It’s the time of year, autumn leaves are falling, freshers are beginning new lives at university, and the 2019 university league tables have been released. I can imagine that many applicants will be frantically worrying about these performances, just like I did. Is the university too good for me? Is it too low in the table? Does its position in the league table even matter?
Well, if you’re looking in terms of employability then perhaps not. While Imperial College London makes the 9th position on the Times Higher Education league tables for this year, they did not make the top 20 in the QS Graduate Employability Rankings. How could a university, marked as one of the best in the world, not even make it into the top rankings for employability? Is this a sign that name and reputation of institutions now mean more than the degrees themselves?
If we look at national league tables for the UK, we see this may indeed be true, as The Guardian placed Aberystwyth within the top five universities for teaching, but only considered it as 45th overall. Moreover, while Cambridge is one of the most prestigious universities in the country (and the world) and first in the league tables, it was surpassed by UEA for student satisfaction, with UEA rolling in at 8th while Cambridge lagged at 16th.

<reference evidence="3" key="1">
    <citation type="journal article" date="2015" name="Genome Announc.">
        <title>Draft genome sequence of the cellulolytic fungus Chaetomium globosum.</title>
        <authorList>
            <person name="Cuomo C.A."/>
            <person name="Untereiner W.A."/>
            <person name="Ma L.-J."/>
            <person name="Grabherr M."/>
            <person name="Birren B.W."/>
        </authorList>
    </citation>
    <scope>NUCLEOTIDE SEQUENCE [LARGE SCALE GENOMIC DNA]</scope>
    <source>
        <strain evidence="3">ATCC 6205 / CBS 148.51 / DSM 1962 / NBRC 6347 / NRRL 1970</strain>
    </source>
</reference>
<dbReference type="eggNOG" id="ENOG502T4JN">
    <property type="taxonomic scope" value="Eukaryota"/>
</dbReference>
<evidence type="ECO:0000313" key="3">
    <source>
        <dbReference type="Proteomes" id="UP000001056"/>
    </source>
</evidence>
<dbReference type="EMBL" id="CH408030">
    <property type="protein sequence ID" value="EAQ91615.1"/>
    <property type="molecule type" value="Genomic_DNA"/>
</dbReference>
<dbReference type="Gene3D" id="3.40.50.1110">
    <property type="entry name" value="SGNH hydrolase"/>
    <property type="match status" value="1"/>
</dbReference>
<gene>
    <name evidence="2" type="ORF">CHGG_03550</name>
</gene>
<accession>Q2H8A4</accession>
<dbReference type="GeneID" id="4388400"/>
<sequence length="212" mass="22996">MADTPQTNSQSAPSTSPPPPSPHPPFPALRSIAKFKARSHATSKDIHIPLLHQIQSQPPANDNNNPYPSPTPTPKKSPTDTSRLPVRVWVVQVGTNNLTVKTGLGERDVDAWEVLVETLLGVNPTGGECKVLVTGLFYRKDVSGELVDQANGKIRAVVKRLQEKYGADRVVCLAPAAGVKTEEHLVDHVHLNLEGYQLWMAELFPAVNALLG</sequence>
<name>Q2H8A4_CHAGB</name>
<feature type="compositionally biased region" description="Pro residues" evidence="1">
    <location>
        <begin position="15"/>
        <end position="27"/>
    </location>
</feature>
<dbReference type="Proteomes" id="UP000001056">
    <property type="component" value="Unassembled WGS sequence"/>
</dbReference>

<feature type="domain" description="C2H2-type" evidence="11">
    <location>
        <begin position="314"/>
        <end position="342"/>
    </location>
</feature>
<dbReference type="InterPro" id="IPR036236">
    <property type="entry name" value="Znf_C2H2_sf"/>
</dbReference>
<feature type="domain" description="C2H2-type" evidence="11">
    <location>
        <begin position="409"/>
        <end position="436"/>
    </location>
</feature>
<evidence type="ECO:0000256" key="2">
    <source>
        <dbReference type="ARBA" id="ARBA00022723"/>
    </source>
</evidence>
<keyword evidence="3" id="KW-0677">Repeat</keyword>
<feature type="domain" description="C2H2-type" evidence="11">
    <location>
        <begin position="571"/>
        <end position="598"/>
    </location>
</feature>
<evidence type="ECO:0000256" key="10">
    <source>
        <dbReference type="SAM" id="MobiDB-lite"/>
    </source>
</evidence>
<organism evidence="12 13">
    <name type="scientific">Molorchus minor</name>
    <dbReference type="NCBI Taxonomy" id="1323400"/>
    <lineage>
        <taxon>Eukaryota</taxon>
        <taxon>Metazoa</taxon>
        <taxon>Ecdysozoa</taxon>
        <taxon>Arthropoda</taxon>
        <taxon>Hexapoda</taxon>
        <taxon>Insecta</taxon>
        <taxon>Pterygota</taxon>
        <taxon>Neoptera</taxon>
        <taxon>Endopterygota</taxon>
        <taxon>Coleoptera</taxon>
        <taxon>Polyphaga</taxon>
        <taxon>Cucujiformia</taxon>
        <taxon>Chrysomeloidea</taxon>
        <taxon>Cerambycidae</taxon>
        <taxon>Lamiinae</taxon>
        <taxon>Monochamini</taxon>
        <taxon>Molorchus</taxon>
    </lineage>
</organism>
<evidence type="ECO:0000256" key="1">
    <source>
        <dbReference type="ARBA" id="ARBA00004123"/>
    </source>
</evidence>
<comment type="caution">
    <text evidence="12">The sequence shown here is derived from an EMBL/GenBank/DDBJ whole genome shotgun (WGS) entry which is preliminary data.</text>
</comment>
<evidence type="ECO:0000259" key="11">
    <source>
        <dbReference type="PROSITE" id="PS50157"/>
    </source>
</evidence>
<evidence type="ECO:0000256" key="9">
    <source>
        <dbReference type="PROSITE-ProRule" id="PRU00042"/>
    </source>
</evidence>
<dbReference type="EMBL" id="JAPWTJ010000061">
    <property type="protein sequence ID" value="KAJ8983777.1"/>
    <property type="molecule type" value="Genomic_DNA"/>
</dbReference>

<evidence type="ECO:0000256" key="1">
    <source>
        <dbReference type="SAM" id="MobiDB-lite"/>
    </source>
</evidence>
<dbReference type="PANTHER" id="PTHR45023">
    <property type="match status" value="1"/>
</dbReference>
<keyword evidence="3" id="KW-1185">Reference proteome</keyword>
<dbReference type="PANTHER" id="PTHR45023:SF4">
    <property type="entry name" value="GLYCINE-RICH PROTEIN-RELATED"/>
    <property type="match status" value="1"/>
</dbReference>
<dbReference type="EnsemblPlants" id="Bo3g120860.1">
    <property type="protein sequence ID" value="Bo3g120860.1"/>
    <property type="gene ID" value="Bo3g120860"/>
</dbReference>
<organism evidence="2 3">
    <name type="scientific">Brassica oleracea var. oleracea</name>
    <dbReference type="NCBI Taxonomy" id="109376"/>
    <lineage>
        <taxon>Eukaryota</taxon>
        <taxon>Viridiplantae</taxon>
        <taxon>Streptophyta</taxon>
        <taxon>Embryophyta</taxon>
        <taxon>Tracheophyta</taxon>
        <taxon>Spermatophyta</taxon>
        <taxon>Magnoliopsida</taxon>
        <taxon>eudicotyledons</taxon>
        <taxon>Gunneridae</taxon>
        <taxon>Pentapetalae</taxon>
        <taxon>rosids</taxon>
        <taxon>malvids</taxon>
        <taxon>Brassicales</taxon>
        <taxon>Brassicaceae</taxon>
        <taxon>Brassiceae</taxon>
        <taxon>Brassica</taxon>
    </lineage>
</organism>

To muddy the murky waters even more, alongside multiple confusing and conflicting league tables, there’s also the prestigious title of being a Russell Group university which is held by 22 “research-intensive, world-class” universities across the country. While they may be considered the best, many have begun to question if they live up to their prestigious label, as many of the Russell Group universities fail to appear in the top 15 let alone the top 30. UEA, which is 14th in the league, has publicly rejected the supposed-superiority of the Russell Group label, stating that “we should be reconsidering how we judge universities based on this element of their reputation.” Choosing which university to attend is a huge decision and the contradictory and arbitrary nature of the league tables makes a hard decision even harder. My second-choice university was a Russell Group university, and for a long time, I was unsure if I should put reputation over my love of the course. However, UEA offers a course that works best for me and I could not be happier with it. Yes, university ranking can be important, especially if looking at individual aspects like employability or student satisfaction, but they don’t tell us which courses are best-suited to us as individuals. Sure, take them into consideration, but don’t let them rule your decisions.